When it comes to how health care legislation deals with the always-contentious abortion issue, Democratic House leadership has concluded that it cannot change the language passed by the Senate, a Democratic aide on the Hill told the Huffington Post.
Officials have not reached any formal decision, the aide cautioned. But the party has determined that the issue can't be touched through reconciliation, which allows lawmakers to deal strictly with budget-affecting policy. The party is now prepared to try and get health care reform through the chamber with the possibility that a number of ardently pro-life members of the caucus will defect in the end.
The possibility remains (indeed, lawmakers are not unconvinced) that a chunk of those pro-life lawmakers -- led by Michigan Democrat Bart Stupak -- will end up supporting the final product in the end. Already, Rep. Dale Kildee (D-Mich.) has announced that he can and will support the Senate's abortion language despite having once been a part of Stupak's group of holdouts.
The Senate's abortion language already is considered highly restrictive by pro-choice advocates. It would require insurers operating in the proposed exchanges to collect separate payments from enrollees who want coverage of abortion procedures. The House language, which Stupak helped write, goes even further, demanding that any insurer participating in the exchange not offer abortion coverage.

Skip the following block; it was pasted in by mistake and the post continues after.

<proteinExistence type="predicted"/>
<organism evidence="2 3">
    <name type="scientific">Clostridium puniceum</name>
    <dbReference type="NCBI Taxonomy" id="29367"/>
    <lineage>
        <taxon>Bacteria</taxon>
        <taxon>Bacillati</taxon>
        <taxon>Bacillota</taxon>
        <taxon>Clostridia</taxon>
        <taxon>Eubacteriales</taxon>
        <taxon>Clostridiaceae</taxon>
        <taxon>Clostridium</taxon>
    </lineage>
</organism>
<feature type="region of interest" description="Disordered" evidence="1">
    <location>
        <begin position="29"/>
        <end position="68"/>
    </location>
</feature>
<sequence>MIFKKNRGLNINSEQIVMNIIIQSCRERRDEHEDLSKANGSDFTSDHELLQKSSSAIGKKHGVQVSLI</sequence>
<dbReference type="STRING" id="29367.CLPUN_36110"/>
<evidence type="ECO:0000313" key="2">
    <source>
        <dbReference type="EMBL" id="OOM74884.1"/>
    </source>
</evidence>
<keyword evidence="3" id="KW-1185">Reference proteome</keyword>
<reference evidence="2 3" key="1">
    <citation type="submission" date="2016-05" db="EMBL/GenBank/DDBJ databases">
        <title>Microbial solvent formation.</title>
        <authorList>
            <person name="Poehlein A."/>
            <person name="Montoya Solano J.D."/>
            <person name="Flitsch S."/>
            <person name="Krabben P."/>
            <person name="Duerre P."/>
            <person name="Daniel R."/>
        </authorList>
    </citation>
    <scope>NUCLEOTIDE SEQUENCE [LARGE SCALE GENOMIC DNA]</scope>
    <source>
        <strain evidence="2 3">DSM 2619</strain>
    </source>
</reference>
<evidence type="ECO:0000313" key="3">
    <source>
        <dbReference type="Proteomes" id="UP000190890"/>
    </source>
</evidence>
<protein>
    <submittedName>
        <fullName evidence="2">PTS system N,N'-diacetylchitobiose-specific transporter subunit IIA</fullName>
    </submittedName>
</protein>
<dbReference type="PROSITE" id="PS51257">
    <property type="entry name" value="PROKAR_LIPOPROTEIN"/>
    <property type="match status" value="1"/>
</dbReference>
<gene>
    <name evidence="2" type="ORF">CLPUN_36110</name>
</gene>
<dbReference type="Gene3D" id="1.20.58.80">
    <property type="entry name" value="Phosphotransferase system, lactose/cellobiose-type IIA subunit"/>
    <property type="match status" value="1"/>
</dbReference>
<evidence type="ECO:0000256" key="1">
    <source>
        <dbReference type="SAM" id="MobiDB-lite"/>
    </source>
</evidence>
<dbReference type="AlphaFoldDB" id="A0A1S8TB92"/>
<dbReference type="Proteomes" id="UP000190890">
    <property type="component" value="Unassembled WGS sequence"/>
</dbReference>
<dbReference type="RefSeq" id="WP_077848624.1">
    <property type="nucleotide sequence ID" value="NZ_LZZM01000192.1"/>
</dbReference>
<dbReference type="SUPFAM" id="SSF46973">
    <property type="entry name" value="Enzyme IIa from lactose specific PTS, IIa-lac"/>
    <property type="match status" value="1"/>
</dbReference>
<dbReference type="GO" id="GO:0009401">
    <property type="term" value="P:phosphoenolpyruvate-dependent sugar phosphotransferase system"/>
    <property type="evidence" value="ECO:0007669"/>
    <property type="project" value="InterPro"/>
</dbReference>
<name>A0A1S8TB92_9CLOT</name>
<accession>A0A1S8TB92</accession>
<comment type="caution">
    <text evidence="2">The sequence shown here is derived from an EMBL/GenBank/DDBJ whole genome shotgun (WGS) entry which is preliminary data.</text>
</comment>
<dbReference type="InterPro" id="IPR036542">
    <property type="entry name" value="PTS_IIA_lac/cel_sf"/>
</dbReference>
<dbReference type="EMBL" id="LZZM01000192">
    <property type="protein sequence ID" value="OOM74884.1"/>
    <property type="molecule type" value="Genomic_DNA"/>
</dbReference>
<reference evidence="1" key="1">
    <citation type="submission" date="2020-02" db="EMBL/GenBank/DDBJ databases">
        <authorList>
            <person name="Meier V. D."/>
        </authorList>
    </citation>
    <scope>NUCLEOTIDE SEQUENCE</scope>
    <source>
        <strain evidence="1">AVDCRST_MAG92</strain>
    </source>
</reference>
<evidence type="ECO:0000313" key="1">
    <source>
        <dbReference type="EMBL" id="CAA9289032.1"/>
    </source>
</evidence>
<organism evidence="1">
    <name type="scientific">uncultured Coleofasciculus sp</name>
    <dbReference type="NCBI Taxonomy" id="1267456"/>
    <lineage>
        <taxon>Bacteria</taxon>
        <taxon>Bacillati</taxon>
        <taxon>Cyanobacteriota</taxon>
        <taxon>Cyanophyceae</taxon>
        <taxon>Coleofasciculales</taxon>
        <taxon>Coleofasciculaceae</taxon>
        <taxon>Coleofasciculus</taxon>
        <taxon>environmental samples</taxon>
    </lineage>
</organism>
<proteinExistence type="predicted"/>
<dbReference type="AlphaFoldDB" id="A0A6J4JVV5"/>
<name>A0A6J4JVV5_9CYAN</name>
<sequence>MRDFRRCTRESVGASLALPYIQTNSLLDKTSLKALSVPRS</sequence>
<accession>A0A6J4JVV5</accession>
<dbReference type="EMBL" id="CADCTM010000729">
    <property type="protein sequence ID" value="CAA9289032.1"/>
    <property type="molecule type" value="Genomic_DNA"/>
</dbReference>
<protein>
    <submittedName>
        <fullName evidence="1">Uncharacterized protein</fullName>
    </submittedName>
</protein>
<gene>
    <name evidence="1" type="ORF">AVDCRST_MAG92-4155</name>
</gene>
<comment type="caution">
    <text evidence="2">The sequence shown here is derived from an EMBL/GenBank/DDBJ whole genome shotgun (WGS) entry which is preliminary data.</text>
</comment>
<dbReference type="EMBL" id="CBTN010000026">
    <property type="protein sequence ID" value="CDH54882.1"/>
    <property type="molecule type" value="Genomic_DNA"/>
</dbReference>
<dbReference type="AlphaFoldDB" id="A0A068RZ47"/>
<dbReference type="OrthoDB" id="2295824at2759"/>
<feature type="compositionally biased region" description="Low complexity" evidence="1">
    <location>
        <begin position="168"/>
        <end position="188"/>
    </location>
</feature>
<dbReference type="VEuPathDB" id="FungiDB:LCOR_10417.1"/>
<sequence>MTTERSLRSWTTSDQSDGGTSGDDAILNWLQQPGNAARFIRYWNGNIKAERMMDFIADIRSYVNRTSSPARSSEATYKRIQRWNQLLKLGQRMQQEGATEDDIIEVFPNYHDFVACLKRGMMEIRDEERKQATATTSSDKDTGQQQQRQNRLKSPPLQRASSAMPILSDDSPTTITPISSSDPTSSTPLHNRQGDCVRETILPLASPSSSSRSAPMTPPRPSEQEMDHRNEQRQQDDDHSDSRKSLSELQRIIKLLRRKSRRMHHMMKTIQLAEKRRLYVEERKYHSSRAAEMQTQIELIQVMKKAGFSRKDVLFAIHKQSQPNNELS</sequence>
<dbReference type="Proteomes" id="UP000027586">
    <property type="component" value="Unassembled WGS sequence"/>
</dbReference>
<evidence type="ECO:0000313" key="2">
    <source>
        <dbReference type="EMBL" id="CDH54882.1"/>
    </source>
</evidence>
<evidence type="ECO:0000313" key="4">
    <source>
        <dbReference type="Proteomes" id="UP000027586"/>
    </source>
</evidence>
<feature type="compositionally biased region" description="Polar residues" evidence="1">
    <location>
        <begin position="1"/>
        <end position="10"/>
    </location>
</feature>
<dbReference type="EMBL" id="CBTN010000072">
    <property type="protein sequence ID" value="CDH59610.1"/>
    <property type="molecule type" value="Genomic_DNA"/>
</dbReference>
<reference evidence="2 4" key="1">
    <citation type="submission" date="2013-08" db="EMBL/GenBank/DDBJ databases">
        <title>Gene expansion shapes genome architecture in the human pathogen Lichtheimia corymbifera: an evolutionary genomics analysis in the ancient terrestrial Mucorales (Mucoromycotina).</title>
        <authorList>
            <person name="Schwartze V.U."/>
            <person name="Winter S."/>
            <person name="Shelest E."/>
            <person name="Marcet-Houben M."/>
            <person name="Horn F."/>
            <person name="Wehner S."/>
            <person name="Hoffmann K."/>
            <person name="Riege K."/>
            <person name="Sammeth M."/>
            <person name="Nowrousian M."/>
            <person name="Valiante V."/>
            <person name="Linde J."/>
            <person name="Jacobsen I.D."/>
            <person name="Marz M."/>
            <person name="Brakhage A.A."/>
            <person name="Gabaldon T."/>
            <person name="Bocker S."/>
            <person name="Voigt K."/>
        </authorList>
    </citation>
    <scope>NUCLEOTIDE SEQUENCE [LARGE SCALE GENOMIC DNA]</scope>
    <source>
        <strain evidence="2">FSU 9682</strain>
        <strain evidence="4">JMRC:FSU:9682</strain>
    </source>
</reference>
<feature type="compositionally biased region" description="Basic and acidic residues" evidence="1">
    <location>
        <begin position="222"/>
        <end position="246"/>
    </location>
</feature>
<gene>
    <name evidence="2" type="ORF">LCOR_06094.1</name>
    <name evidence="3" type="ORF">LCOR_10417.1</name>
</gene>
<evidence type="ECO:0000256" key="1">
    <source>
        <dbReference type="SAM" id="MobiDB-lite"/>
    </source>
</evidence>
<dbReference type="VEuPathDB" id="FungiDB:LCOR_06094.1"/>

House Democrats passed that measure on the eve of their vote to move health care reform through their chamber. It was implicit, however, that they would revisit the issue when the bill went to conference committee with the Senate -- a conference committee that never materialized. Stupak, through it all, has insisted that he will vote against any health care plan that waters the House language down, and predicted that as many as a dozen fellow Democrats will follow his lead.
Democratic leadership was looking for ways to find a compromise between the two bills, with Stupak himself expressing optimism this week that negotiations will be fruitful. Thursday's news that House leadership was giving up hope -- first reported by the Associated Press -- closes the door on those particular conversations.
That said, there have been other suggestions for addressing Stupak's concerns. Sen. Barbara Boxer (D-Cali.) a leading abortion rights advocate, told the Huffington Post that one practical approach would be to pass legislation outside the health care bill, that applied current law to any exchanges or additional structures set up through reform
"I think the best ways to deal with it is to just have a reiteration of current law," Boxer said. "So for me, if that's where everyone is at, and I would take them at their word that they don't want to change any of the laws, then there's a very simple way to do it. Just reiterate the facts. And if we can do that and do that in a colloquy, that's fine."
"A reiteration of current law can be done in a colloquy, it can be done as a statement, it could be done inside the bill, it could be done outside the bill," Boxer added. "But that's what I think. And I just think it makes sense. Everyone claims that's what they want. That's why what has happened has gotten out of hand because we all thought we'd be silent on it and then we got all these ads."
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